California nurses barred from strike, but Minnesota nurses ready for June 10 D-day

San Francisco County Superior Court Judge Peter Busch has issued a temporary restraining order to prevent thousands of University of California (UC) nurses from participating in a one-day strike slated for Thursday June 10 in California, reports the Los Angeles Times. The judge ruled that a strike was against the public interest and could potentially be illegal. The temporary order puts the strike at five UC hospitals on hold for at least two weeks, and Judge Busch has scheduled a June 18 follow-up hearing, reports KALW News.

The injunction comes too late to save UC a chunk of money. The university has spent $10 million to $15 million to fly in replacement nurses, says spokesman Steve Montiel. Those nurses had already begun arriving to prepare for work, so UC officials don't know how much money the judge's order will actually save them.

The California Nurses Association is considering its options, union spokesman Chuck Idelson tells the Los Angeles Times. The union complied with a similar no-strike order issued by a judge in 2005. However, "no decision of this court is going to fix the staffing problems that are endemic in the UC hospital system," he says. In addition, nurses at three private California hospitals still plan to strike and rally outside UC facilities. The judge's order doesn't stop the nurses from striking at Marina del Rey Hospital, Citrus Valley Medical Center and Providence Little Company of Mary Medical Center San Pedro.

Roughly 12,000 Minnesota nurses in the Minneapolis/St. Paul Twin Cities region also are prepared to move forward with their one-day walkout, as well. The 14 hospitals involved in contract negotiations with the Minnesota Nurses Union have hired about 2,800 replacement nurses and also plan to tap nonunion staff, including additional physicians, nurse practitioners and management nurses, to keep operations running, reports the Star Tribune. Some of the hospitals have postponed elective procedures scheduled for June 10, but others plan business as usual. While the nurses union has authorized a 24-hour strike, the hospitals have indicated they might not seek the return of all striking nurses promptly on June 11.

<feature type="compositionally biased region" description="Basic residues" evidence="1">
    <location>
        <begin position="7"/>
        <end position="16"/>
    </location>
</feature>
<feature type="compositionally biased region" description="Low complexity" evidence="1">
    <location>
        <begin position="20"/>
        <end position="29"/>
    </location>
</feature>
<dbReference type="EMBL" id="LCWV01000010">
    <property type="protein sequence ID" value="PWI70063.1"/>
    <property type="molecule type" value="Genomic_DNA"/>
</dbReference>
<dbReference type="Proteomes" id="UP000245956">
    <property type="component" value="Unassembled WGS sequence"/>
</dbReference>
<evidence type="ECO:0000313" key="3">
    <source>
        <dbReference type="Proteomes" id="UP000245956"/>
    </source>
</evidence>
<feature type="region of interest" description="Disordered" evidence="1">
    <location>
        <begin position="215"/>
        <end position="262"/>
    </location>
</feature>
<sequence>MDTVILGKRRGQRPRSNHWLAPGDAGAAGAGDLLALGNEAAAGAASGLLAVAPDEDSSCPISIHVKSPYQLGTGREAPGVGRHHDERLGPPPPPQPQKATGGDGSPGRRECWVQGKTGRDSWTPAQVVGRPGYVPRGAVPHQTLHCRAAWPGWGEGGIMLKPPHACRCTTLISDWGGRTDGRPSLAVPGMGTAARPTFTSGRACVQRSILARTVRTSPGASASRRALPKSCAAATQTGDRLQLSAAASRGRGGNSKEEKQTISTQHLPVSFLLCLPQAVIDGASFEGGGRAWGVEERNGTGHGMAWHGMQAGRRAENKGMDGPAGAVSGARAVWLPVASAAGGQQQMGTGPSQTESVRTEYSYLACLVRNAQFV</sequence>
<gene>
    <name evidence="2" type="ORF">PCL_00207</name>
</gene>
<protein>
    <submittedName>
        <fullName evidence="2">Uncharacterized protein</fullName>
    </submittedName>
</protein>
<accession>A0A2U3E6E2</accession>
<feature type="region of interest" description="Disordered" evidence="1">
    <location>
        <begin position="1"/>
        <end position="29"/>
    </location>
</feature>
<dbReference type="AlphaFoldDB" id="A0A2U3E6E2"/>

Nurses in both Minnesota and California have contended that nurse-to-patient staffing ratios at hospitals pose a threat to patient safety. National Nurses United (NNU), which broke off from the American Nurses Association (ANA) in 2009, has been aggressive in making nurse-to-patient staffing ratios its centerpiece issue, reports the Star Tribune. The upstart NNU, which includes the would-be strikers in California and Minnesota, now has 155,000 members nationwide vs. 180,000 for the veteran ANA. In fact, almost 2,000 Texas nurses have joined the NNU in the last few weeks, reports the San Francisco Business Times.

But one threat to patient safety may come from a common practice that many nurses enjoy: working successive 12-hour shifts, reports Medical News Today. In a study of 80 registered nurses working three successive 12-hour shifts, researchers at the University of Maryland at Baltimore found that the nurses averaged only 5.5 hours of total sleep between shifts, leaving them more likely to suffer health problems and to make patient errors.

To learn more:
- read this Los Angeles Times article
- read this KALW News report
- take a look at these Star Tribune reports: article 1, article 2 or article 3
- read this Associated Press article in Bloomberg Businessweek
- review this San Francisco Business Times report
- read this Medical News Today article

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